- Karnath, H.-O., & Rorden, C. (2012). The anatomy of spatial neglect. Neuropsychologia, 50(6), 1010–1017. http://doi.org/10.1016/j.neuropsychologia.2011.06.027
- Kerry Louise Hanna | Lauren Rachel Hepworth | Fiona J. Rowe (2017)The treatment methods for post-stroke visual impairment: A systematic review. Brain and Behaviour, 7, 1-26
- Kim,Y.M.,Chun,M.H.,Yun,G.J.,Song,Y.J.,andYoung,H.E.(2011).The effect of virtual reality training on unilateral spatial neglect in stroke patients. Ann.Rehabil.Med. 35, 309–315.
- Lee,B., Pyun, S-B. (2014) Characteristics of Cognitive Impairment in Patients With Post-stroke Aphasia. Ann Rehabil Med.;38(6):759-765
- Gary KW, Neimeier JP, Ward J, Lapane KL (2012) . Randomized controlled trials in adult traumatic brain injury. 26 (13-14):1523-48.
- Neumann D, Babbage DR, Zupan B, Willer B. (2015). A randomized controlled trial of emotion recognition training after traumatic brain injury. Journal of Head Trauma Rehabilitation. May-Jun;30(3):E12-23
- Ochsner, K. N. , Silvers, J.A. and Buhle, J.T. (2012) Functional imaging studies of emotion regulation: A synthetic review and evolving model of the cognitive control of emotion. Ann N Y Acad Sci. March; 1251: E1–24.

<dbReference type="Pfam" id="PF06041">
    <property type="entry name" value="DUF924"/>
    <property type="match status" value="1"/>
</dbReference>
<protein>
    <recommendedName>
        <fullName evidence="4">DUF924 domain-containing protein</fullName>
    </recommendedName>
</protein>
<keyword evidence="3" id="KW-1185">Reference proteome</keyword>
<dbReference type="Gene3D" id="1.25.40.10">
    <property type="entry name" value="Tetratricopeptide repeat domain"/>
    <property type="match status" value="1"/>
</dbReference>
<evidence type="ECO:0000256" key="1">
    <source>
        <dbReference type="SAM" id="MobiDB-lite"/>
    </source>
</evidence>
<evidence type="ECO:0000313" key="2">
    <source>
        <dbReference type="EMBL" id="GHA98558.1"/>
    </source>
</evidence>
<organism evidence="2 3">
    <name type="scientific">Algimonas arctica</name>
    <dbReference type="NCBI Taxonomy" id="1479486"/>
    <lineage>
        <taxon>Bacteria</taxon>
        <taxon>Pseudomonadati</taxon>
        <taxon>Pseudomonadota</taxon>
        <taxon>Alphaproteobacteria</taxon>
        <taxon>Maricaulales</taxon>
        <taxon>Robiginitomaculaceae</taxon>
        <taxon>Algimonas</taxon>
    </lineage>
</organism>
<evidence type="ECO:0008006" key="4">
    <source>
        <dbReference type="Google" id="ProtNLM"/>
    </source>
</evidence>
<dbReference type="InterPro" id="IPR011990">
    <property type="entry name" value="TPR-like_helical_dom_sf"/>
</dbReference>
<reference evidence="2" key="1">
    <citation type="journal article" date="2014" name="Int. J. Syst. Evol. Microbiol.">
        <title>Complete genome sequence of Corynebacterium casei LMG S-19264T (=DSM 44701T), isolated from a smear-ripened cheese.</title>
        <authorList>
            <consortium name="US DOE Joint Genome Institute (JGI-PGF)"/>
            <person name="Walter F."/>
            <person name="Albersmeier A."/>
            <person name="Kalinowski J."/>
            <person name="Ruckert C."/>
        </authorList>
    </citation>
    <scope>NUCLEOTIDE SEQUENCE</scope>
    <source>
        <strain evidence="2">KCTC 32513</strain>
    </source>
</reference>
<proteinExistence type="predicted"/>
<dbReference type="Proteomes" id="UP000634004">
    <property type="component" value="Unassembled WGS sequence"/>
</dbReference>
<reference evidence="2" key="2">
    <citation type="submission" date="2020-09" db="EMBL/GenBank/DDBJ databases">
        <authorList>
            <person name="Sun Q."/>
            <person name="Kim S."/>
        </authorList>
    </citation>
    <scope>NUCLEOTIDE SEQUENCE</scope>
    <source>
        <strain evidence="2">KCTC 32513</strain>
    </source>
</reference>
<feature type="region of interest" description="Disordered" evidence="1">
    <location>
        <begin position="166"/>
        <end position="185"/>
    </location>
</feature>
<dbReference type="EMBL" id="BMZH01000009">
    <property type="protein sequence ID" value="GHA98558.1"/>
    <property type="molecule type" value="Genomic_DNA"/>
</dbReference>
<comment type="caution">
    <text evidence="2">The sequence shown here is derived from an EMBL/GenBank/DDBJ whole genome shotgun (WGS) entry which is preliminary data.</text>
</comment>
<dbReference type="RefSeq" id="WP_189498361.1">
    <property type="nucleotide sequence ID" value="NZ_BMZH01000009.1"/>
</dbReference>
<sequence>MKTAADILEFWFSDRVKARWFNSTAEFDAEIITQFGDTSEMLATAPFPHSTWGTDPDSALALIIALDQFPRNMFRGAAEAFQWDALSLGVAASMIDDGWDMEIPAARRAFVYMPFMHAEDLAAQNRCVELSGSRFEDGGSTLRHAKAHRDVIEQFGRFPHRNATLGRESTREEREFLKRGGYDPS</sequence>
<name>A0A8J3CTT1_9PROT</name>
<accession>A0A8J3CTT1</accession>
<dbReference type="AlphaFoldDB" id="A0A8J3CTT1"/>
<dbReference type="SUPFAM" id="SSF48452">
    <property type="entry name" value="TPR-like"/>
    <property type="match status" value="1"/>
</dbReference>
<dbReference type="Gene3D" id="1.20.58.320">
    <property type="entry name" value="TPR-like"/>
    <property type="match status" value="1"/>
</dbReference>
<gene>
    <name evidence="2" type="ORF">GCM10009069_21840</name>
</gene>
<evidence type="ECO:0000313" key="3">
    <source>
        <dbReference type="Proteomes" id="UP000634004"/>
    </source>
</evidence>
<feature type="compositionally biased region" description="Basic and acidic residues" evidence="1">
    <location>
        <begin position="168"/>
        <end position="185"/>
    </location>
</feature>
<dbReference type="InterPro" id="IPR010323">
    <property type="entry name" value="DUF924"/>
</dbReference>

- Pedroli, E., Serino, S., Cipresso, P., Pallavicini, F., & Riva, G. (2015). Assessment and rehabilitation of neglect using virtual reality: a systematic review. Frontiers in Behavioral Neuroscience, 9, 226. http://doi.org/10.3389/fnbeh.2015.00226
- Pessoa, L. & Mc Menamin, B. (2016) Dynamic Networks in the Emotional Brain. The Neuroscientist 1–14.
- Petersen, S. E., & Posner, M. I. (2012). The Attention System of the Human Brain: 20 Years After. Annual Review of Neuroscience, 35, 73–89. http://doi.org/10.1146/annurev-neuro-062111-150525
- Price CJ1.(2010). The anatomy of language: a review of 100 fMRI studies, Ann N Y Acad Sci.2010 Mar;1191:62-88. doi: 10.1111/j.1749-6632.2010.05444.
- Ramachandran V. S. & Blakeslee S. (1998). Phantoms in the Brain: Nature and the Architecture of the Mind. London: Harper Collins